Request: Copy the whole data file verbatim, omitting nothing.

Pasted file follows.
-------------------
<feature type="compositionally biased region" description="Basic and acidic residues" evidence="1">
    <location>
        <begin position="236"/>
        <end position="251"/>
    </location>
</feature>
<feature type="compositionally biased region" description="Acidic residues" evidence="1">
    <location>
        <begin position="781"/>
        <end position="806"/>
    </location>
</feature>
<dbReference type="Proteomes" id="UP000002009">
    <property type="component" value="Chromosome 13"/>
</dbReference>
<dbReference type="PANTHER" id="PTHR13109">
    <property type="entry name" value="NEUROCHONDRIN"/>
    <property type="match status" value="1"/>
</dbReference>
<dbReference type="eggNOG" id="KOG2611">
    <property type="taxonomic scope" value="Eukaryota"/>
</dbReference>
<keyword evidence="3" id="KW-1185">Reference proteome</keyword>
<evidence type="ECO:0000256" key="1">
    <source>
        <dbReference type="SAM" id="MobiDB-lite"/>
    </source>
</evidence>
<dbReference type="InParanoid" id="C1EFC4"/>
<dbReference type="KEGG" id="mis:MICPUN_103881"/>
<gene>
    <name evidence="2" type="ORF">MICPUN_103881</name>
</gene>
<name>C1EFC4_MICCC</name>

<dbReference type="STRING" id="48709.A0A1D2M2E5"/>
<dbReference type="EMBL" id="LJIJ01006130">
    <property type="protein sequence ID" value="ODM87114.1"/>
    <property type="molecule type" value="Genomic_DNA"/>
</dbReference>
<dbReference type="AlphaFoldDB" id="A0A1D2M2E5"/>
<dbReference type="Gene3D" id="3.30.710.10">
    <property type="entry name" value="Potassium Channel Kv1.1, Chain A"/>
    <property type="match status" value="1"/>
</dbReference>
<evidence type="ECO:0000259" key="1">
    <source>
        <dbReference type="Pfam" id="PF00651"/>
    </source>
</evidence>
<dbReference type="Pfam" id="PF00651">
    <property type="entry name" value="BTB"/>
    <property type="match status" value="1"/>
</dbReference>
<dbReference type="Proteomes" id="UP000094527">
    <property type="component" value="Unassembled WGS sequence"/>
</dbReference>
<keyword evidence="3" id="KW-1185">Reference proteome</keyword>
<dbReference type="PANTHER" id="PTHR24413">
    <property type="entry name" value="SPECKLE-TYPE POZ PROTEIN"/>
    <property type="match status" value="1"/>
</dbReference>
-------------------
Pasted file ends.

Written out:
<feature type="compositionally biased region" description="Basic and acidic residues" evidence="1">
    <location>
        <begin position="236"/>
        <end position="251"/>
    </location>
</feature>
<feature type="compositionally biased region" description="Acidic residues" evidence="1">
    <location>
        <begin position="781"/>
        <end position="806"/>
    </location>
</feature>
<dbReference type="Proteomes" id="UP000002009">
    <property type="component" value="Chromosome 13"/>
</dbReference>
<dbReference type="PANTHER" id="PTHR13109">
    <property type="entry name" value="NEUROCHONDRIN"/>
    <property type="match status" value="1"/>
</dbReference>
<dbReference type="eggNOG" id="KOG2611">
    <property type="taxonomic scope" value="Eukaryota"/>
</dbReference>
<keyword evidence="3" id="KW-1185">Reference proteome</keyword>
<evidence type="ECO:0000256" key="1">
    <source>
        <dbReference type="SAM" id="MobiDB-lite"/>
    </source>
</evidence>
<dbReference type="InParanoid" id="C1EFC4"/>
<dbReference type="KEGG" id="mis:MICPUN_103881"/>
<gene>
    <name evidence="2" type="ORF">MICPUN_103881</name>
</gene>
<name>C1EFC4_MICCC</name>

<dbReference type="STRING" id="48709.A0A1D2M2E5"/>
<dbReference type="EMBL" id="LJIJ01006130">
    <property type="protein sequence ID" value="ODM87114.1"/>
    <property type="molecule type" value="Genomic_DNA"/>
</dbReference>
<dbReference type="AlphaFoldDB" id="A0A1D2M2E5"/>
<dbReference type="Gene3D" id="3.30.710.10">
    <property type="entry name" value="Potassium Channel Kv1.1, Chain A"/>
    <property type="match status" value="1"/>
</dbReference>
<evidence type="ECO:0000259" key="1">
    <source>
        <dbReference type="Pfam" id="PF00651"/>
    </source>
</evidence>
<dbReference type="Pfam" id="PF00651">
    <property type="entry name" value="BTB"/>
    <property type="match status" value="1"/>
</dbReference>
<dbReference type="Proteomes" id="UP000094527">
    <property type="component" value="Unassembled WGS sequence"/>
</dbReference>
<keyword evidence="3" id="KW-1185">Reference proteome</keyword>
<dbReference type="PANTHER" id="PTHR24413">
    <property type="entry name" value="SPECKLE-TYPE POZ PROTEIN"/>
    <property type="match status" value="1"/>
</dbReference>